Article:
Rethinking humanity's origin story
The frontispiece of Thomas Huxley's Evidence as to Man's Place in Nature (1863) sketched by natural history artist Benjamin Waterhouse Hawkins. (Photo: Wikimedia Commons)
As reported in New Scientist, the 8- to 9-million-year-old hominin jaw bones were found at Nikiti, northern Greece, in the '90s. Scientists originally pegged the chompers as belonging to a member of Ouranopithecus, an genus of extinct Eurasian ape.
David Begun, an anthropologist at the University of Toronto, and his team recently reexamined the jaw bones. They argue that the original identification was incorrect. Based on the fossil's hominin-like canines and premolar roots, they identify that the ape belongs to a previously unknown proto-hominin.
The researchers hypothesize that these proto-hominins were the evolutionary ancestors of another European great ape Graecopithecus, which the same team tentatively identified as an early hominin in 2017. Graecopithecus lived in south-east Europe 7.2 million years ago. If the premise is correct, these hominins would have migrated to Africa 7 million years ago, after undergoing much of their evolutionary development in Europe.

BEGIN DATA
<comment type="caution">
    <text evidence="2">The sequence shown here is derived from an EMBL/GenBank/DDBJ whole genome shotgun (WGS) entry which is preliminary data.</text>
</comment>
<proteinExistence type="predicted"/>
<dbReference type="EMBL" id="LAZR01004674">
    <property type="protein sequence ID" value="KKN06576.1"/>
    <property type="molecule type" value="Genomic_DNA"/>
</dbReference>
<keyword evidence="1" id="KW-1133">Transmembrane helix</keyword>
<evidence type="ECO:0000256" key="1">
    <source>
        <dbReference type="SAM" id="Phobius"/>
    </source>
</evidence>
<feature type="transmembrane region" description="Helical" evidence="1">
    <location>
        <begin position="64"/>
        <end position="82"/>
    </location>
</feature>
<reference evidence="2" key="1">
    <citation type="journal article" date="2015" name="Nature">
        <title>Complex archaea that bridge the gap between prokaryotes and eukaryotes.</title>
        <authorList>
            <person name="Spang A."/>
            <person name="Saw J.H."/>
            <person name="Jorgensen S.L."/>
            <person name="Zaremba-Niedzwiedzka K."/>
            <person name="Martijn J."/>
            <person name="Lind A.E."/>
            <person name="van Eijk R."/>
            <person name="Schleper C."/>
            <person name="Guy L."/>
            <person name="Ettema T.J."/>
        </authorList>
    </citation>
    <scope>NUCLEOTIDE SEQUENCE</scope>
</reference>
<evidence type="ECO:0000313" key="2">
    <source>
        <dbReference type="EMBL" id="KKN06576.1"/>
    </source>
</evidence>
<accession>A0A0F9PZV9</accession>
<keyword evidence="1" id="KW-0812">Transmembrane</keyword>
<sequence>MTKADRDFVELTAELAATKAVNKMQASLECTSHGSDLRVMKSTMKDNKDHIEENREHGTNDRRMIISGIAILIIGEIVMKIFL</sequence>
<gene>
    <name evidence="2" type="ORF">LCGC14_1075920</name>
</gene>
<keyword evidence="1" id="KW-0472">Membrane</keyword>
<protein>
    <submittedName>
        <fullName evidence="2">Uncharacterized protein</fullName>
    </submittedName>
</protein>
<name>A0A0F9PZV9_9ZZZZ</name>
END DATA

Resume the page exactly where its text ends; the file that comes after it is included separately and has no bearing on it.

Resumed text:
Begun points out that south-east Europe was once occupied by the ancestors of animals like the giraffe and rhino, too. "It's widely agreed that this was the found fauna of most of what we see in Africa today," he told New Scientists. "If the antelopes and giraffes could get into Africa 7 million years ago, why not the apes?"
He recently outlined this idea at a conference of the American Association of Physical Anthropologists.
It's worth noting that Begun has made similar hypotheses before. Writing for the Journal of Human Evolution in 2002, Begun and Elmar Heizmann of the Natural history Museum of Stuttgart discussed a great ape fossil found in Germany that they argued could be the ancestor (broadly speaking) of all living great apes and humans.
"Found in Germany 20 years ago, this specimen is about 16.5 million years old, some 1.5 million years older than similar species from East Africa," Begun said in a statement then. "It suggests that the great ape and human lineage first appeared in Eurasia and not Africa."
Migrating out of Africa
In the Descent of Man, Charles Darwin proposed that hominins descended out of Africa. Considering the relatively few fossils available at the time, it is a testament to Darwin's astuteness that his hypothesis remains the leading theory.